I'm typing on my phone, so I tend to ramble. I hope some of this will help you on your journey. Good luck to you... It's a brutal ride to a happy place.

[This message edited by TimeToManUp at 8:36 AM, August 15th (Thursday)]

Smileemptysoul posted 8/15/2013 09:58 AM

Thanks everybody for the replies. It sounds like what we're going through is normal and to be expected under the circumstances. ManUp...that is one of the most accurate analogies I've ever read in my life, regardless of the subject matter or topic. Right now, I feel like I have a steel lifejacket on and the waves just keep pounding me.

I think that it was the extreme swing and sudden anger that hit me the most. I thought that we were doing as well as could be expected under the circumstances. There was open and honest dialogue and honestly, I've shared more and deeper stuff with my wife in the past week than in the past ten years combined. And right there is the root of all of my problems. It's amazing to see just how damaging things can be to other people, when you are constantly worried about protecting yourself and unwilling to open up and share. I see the pain and hurt and hate that I've caused, and know that the simple inability to talk about myself, my wants, desires and fears has put me here and so badly hurt somebody that I love and care about.

And that's the rub...I've spent so long keeping everything bottled up, that now that I am forced to share and be honest, that it hurts so much. It seems that whatever I say, it causes more pain. A double edged sword. If I stay clammed up, I'm not being honest and truthful and while in the midst of trying to work this out, that is the last thing I want to do. But then when I do answer the questions that she asks, I get attacked for what I tell her. It's taking everything that I have to not retreat back really is. But there will be no chance at all of R if I do that, so I guess this is my cross to bare.

TimeToManUp posted 8/15/2013 10:29 AM

Been there, done that my friend. My wife would ask questions and get upset at the answers, and either become depressed or angry or hurt or whatever it caused her to feel. This would often cause her to run away (often literally), and bring the discussion to an abrupt halt. But that didn't mean she was done with the subject, just that she couldn't handle anymore at that time. So when she was ready to revisit, I would hold back (more TT) to avoid further emotional extremes. And it's somewhat instinctual if you think about it. Why would you keep hurting yourself on purpose? If you kick your dog everytime you come home, how long will it be before he runs away when you walk in the house? But the thing is, you need to treat this emotional damage like an open wound. You clean it, you pack it a d put a bandage on it. And if you want to heal it properly, you are going to have to take that bandage off, take the packing out, clean it up and repeat. For a long time, this process is going to hurt, but if you want to heal it properly, it has to be done this way. ONLY this way. And everytime you do, the wound will heal a little more, and the sting will lessen. Eventually there will be nothing more than a scar, and the better you treat the wound, the less noticeable the scar will be. If you DON'T treat it properly, don't open it up and clean it out, it will begin to fester, become infected and make the original wound even more painful.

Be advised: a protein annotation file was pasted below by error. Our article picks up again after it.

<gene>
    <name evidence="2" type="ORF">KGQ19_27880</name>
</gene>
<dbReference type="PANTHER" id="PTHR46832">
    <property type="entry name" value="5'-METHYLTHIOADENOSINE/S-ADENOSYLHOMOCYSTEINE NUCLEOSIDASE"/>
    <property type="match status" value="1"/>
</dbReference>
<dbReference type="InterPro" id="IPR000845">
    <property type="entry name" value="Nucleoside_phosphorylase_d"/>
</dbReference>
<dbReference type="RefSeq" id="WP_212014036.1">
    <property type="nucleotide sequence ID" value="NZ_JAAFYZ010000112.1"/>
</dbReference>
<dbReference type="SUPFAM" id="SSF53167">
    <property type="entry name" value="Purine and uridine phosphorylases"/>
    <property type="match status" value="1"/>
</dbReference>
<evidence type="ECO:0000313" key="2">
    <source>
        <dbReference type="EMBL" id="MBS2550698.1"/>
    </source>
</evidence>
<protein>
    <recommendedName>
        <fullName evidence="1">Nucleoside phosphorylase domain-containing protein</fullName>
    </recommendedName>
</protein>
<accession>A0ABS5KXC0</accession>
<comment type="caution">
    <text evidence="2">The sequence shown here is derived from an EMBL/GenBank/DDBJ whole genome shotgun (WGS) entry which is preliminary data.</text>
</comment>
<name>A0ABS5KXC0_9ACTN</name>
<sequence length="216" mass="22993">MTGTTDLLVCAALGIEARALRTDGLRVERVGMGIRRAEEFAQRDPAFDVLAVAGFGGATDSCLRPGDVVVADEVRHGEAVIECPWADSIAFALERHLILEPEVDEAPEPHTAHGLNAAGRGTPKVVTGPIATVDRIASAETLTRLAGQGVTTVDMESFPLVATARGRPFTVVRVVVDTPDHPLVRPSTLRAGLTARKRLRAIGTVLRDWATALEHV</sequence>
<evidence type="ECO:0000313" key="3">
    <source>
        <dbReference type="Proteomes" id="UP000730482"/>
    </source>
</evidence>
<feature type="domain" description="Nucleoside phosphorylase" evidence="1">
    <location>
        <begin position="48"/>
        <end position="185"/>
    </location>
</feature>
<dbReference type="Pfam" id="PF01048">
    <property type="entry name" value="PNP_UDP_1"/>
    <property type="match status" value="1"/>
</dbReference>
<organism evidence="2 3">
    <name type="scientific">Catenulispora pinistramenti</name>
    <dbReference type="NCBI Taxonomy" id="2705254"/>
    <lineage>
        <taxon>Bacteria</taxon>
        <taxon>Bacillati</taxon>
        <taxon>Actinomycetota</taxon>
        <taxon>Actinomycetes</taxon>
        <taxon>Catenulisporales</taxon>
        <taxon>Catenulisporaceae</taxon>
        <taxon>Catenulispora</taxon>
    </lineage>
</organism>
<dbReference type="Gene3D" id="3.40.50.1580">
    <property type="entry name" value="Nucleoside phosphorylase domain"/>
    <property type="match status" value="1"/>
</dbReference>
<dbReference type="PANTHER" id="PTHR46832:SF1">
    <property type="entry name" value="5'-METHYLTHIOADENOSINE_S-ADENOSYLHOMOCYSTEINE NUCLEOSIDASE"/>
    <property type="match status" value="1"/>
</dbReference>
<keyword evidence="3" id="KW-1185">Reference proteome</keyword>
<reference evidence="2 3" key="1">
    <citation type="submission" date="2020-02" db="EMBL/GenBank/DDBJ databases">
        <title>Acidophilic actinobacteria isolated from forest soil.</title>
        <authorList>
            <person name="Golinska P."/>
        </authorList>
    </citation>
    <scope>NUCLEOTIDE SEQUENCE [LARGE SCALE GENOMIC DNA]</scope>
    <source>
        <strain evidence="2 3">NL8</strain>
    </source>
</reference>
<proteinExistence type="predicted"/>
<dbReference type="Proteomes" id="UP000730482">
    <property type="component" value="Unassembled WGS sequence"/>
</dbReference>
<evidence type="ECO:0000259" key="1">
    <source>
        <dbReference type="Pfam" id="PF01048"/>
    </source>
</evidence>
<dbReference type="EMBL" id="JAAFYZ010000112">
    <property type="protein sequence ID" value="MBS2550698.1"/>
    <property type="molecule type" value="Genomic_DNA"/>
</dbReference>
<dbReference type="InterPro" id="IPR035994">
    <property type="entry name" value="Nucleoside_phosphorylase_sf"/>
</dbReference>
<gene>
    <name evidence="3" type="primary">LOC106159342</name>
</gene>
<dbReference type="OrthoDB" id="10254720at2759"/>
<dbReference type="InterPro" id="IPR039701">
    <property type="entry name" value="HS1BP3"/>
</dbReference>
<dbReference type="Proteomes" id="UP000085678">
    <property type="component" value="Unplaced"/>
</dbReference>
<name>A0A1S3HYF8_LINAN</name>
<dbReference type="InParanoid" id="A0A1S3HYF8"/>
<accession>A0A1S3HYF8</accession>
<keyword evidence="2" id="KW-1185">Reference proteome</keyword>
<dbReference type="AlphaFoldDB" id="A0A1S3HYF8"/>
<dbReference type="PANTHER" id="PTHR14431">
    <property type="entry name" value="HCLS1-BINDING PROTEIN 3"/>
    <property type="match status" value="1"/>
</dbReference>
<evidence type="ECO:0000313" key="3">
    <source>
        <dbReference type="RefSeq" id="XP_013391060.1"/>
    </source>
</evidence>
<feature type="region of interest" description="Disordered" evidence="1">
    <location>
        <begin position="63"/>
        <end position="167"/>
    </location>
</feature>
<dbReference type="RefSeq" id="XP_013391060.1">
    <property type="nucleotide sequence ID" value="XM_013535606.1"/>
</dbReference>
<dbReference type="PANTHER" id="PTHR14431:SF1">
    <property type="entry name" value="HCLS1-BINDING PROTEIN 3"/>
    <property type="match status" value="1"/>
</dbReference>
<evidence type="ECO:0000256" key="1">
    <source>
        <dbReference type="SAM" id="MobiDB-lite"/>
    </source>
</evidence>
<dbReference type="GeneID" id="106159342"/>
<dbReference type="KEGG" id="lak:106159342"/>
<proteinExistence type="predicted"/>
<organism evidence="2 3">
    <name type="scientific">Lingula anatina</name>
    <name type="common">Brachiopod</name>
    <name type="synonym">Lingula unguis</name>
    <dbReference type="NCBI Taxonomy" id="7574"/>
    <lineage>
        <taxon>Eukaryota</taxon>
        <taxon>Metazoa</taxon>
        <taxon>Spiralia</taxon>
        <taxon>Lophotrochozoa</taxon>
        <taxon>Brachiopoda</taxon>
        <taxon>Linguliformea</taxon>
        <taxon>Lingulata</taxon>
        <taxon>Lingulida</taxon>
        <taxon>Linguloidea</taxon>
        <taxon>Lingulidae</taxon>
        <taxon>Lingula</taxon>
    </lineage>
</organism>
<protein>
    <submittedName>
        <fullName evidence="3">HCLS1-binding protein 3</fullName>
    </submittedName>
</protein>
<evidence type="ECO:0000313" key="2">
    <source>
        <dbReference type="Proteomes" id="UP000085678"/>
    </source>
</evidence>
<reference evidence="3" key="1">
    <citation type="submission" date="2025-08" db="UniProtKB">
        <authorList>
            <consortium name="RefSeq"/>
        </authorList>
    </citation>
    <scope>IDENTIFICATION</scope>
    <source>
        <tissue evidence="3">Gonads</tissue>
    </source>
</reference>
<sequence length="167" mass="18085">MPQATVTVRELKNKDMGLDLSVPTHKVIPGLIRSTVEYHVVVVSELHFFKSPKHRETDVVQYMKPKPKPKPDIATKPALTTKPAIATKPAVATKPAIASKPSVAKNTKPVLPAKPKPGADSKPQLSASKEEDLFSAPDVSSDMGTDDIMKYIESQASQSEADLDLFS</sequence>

Nothing about R is fun, and nothing about it is easy. I have been a pretty good example of what NOT to do if you wish to R for a long time. Do yourself and your wife a HUGE favor and don't follow the path I did.

Smileemptysoul posted 8/15/2013 10:37 AM

You're just rolling out this very accurate analogies. But they so very much make sense. It's wife has a little Dalai Lama book that was stuffed into our bookcase and a few days ago she brought it out and started reading it to help with what she was feeling. I had never read anything by him and honestly didn't know much about him or Buddhism. She suggested I read some of it and I did...and was amazed about how goddamn simple a lot of the things were in there. How easy and logical and unpreachy his views were.

I don't know why, but your bandage and tsunami comparisons struck me in a similar way. Simple and logical things that make sense. Why in the hell couldn't I think that way myself?

TimeToManUp posted 8/15/2013 10:45 AM

I have always been the guy that could point out the flaws in any plan. But when I was then asked how we could approach things differently, I'd draw a blank. I've learned of this the wrong way, and I would like to help keep others from needing to do it the hard way, too.

If you walk down a hall and a man hurriedly pops out of a door and slams it shut, clothes torn, bleeding and sweaty and he tells you "Do NOT go in there!" You should probably listen to him.

[This message edited by TimeToManUp at 10:46 AM, August 15th (Thursday)]

jrr111800 posted 8/15/2013 14:26 PM

Man oh man, do I understand what you are saying. We are 1 month out from DDay and like many stories here I have a similar one. At first TT, then after reading ONE post on here I came out with everything. Of course, at this point she doesnít and wonít believe a damn thing you say. Rightfully so! Also, one word of advice, from which I still need to work on, When that Tsunami is barreling in on you after a great session of surfing, do not whatever you do is get angry. Hard to do, yes because after all we are human and we do still a sliver of emotion. In my case anger just makes me say stupid shit that I donít mean and certainly isnít what my BS wants or needs to hear. For me I am lucky to have a BW who is giving me a chance to redeem myself, even though I do not deserve her or her love, however, I am pretty sure one day my mouth and temper will ruin all of it and she will leave me for good if I donít get that under control. Hopefully you have already figured this out and not made the mistakes I have made, it only makes matters worse. Good luck.